Living in Puerto Orelos

We Love Living in Puerto Morelos – Mexico

Living in Puerto Orelos
Living in Puerto Morelos

We Loved Living in Puerto Morelos in Mexico!

2020 update - a reflection on our time living in Puerto Morelos.

We spent around 10 weeks living in Puerto Morelos. Puerto Morelos is a tale of two cities. It is split in two by  Highway 307 running along the coast from Cancun to Playa Del Carmen and an area of a swamp!
The Beach Front in Puerto Morelos
The beachfront sports tourist industry businesses and comprises a few roads of hotels, bars, restaurants and gift shops. The beach is amazing and you can snorkel off the beach for free. Two buoys mark reef areas that are home to all the normal reef fish, barracudas and if you are lucky the odd turtle! Beach bars and restaurants line the seafront and offer beers from $2.00 and decent food from $10.00.  The centre of this area is at the end of the main road La Colonia and Highway 307.
The centre has a nice feel to it and hosts a plaza surrounded by shops. The plaza has a play area and sometimes some market stalls selling trinkets and local foods. The side streets are small bars, restaurants and various accommodation. There is a large amount of American and Canadian ex-pats living in the area. Most are retirees stretching out the pension in the warmth and enjoying the cheap drinks and food. The ex-pat scene is lively even if it is a little old! The beach area is more expensive compared to the other side of the town - La Colonia.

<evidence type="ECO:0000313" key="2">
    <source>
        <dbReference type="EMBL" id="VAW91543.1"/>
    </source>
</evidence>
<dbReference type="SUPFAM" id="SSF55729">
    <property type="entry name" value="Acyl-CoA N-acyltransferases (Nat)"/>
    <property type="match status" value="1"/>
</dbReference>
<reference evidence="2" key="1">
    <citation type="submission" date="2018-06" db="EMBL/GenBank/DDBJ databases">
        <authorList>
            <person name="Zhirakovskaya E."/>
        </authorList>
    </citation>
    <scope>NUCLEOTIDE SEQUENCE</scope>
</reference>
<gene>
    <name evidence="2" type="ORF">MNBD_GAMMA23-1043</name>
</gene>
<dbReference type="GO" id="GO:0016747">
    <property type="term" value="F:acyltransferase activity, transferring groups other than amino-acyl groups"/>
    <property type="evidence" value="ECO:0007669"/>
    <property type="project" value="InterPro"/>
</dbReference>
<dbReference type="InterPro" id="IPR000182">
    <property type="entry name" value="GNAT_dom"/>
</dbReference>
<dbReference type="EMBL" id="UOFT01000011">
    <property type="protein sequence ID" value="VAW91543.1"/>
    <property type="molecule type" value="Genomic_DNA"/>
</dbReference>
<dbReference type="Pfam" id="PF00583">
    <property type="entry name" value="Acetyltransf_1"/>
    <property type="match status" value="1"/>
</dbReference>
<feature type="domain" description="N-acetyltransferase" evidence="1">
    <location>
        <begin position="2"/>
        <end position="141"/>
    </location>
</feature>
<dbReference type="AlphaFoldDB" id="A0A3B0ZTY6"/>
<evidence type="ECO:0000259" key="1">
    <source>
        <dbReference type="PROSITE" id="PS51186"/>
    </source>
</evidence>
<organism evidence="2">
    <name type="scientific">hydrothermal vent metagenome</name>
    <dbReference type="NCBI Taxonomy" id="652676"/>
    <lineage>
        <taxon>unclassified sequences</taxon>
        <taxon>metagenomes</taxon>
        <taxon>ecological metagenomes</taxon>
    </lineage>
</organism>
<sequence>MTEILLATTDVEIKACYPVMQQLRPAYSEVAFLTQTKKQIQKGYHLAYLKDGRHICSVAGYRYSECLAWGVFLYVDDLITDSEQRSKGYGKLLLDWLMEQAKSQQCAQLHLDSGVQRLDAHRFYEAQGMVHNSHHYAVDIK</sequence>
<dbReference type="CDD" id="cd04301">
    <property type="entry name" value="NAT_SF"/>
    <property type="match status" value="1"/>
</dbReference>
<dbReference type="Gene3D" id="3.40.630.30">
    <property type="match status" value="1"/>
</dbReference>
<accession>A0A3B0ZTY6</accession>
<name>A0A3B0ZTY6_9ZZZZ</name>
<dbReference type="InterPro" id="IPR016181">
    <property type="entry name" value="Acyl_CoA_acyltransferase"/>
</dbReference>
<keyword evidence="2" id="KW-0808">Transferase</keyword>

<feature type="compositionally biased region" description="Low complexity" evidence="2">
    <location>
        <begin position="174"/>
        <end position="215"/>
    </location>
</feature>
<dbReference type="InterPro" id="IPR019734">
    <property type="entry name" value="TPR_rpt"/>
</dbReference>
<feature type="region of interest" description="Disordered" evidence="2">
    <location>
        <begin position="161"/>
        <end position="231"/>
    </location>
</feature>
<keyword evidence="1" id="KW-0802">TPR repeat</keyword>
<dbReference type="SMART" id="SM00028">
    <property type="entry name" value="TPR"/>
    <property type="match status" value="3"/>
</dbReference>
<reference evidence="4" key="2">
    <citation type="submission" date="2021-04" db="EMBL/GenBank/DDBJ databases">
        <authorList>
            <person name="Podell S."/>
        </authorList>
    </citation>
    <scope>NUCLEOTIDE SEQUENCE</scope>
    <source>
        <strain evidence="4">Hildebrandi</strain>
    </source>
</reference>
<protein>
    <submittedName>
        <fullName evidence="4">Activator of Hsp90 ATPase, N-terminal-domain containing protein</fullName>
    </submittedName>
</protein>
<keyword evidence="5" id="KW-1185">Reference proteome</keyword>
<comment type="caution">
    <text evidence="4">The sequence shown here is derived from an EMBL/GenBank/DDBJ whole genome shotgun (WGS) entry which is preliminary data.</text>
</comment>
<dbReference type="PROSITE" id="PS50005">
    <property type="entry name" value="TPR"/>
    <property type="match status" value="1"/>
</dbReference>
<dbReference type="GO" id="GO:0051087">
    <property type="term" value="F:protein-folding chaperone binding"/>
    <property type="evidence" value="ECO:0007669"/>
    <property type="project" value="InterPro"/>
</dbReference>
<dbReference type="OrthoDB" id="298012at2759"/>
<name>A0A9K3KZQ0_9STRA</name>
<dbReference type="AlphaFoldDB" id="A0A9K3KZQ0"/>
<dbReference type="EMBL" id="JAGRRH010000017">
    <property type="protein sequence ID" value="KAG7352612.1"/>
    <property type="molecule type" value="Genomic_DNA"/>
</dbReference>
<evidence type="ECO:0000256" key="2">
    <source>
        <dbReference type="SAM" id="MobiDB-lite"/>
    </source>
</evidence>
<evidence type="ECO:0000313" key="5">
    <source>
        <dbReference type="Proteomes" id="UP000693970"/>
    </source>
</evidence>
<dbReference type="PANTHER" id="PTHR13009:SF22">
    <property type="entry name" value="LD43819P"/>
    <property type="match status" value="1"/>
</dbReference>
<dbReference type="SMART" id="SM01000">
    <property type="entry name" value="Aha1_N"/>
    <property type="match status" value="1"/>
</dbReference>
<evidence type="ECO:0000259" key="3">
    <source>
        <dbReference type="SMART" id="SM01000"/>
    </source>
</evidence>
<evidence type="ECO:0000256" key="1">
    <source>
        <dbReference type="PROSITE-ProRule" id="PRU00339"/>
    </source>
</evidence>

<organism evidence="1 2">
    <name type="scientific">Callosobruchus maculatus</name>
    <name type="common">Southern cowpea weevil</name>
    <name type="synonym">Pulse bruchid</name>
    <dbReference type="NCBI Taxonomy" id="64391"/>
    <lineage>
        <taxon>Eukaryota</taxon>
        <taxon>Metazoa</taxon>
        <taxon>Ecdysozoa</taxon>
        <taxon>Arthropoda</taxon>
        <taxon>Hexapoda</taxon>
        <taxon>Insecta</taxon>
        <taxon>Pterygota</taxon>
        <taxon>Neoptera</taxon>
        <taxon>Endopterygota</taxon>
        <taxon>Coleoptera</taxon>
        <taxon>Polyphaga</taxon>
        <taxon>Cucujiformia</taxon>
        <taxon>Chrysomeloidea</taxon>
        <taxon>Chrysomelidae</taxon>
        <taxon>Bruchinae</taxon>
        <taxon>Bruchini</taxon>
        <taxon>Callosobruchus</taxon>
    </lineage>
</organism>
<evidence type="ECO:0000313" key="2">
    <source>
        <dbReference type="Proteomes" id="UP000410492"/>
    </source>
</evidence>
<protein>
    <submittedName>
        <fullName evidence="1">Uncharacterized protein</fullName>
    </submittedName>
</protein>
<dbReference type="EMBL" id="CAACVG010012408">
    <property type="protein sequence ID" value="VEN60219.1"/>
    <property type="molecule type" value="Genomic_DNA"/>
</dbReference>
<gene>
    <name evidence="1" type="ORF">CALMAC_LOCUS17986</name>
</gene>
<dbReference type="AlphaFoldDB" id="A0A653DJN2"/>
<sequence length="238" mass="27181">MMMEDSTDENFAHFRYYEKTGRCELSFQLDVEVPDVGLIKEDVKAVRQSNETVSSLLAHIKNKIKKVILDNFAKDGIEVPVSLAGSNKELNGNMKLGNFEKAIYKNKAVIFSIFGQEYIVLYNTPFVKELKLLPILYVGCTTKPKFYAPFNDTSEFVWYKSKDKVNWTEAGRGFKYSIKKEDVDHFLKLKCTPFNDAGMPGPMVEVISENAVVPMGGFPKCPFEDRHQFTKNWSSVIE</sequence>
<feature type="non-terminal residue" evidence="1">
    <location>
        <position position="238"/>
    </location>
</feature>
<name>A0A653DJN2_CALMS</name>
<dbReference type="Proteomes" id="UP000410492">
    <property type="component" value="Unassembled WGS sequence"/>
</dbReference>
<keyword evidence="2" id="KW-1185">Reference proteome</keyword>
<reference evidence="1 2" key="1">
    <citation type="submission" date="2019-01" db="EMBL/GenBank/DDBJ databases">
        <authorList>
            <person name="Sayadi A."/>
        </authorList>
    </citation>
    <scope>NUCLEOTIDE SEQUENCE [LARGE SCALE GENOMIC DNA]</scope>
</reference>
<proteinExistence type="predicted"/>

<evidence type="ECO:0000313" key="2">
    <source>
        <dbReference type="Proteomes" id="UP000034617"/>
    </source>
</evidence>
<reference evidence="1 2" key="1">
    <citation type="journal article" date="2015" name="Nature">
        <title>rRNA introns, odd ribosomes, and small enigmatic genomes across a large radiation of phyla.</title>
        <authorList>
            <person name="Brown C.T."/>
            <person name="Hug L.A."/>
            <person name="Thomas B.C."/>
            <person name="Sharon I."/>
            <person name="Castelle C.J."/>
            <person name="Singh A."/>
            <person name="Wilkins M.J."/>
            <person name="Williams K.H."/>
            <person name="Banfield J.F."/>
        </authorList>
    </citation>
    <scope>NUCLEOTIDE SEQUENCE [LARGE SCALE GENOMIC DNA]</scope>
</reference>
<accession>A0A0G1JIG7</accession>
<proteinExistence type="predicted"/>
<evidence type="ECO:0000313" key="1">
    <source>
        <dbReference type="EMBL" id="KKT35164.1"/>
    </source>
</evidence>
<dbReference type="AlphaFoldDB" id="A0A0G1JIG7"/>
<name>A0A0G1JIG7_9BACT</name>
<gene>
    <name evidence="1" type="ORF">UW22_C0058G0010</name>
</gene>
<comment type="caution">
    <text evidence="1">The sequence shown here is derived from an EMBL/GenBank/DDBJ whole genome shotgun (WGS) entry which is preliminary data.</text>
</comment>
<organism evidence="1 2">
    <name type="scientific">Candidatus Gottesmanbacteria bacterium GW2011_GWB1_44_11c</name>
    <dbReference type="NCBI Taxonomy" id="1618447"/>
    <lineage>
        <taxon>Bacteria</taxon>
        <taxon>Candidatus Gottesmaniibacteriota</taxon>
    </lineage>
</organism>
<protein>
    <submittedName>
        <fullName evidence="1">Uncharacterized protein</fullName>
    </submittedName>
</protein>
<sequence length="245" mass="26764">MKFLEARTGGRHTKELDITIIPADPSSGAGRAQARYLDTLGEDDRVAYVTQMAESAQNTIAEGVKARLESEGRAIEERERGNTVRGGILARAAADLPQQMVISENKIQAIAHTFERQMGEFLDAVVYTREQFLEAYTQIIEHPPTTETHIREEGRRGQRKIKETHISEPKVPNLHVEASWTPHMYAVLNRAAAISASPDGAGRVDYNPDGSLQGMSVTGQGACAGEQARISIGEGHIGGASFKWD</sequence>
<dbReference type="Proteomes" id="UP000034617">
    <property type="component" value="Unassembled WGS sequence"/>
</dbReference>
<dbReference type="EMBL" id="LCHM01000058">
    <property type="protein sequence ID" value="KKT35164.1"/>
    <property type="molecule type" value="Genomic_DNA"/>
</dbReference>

La Colonia in Puerto Morelos

La Colonia is the inland half of the town. It is where all the locals live. Many of them work in the tourism industry along the beachfront. We enjoyed spending time in the breach area but prefer to live in La Colonia. It offers a wide range of small shops, restaurants, bars, and two large supermarkets! There is a taxi rank in the centre of town for trips to the beach ($3) and to Cancun or Playa Del Carmen.  Looking back, we had an excellent time in Puerto Morelos. As with anywhere, there were the good bits and the bad bits.
Living in Puerto Morelos - The good bits:
The lifestyle is super fun and convenient. We enjoyed being able to buy local produce at great prices. Especially good were the local fruit and vegetables bought from the local greengrocers. around the corner from the greengrocers was a barbeque chicken place. This sold whole chickens hot of the grill along with some rice, chilli sauce and of course tortillas and beans. All for around $5.00.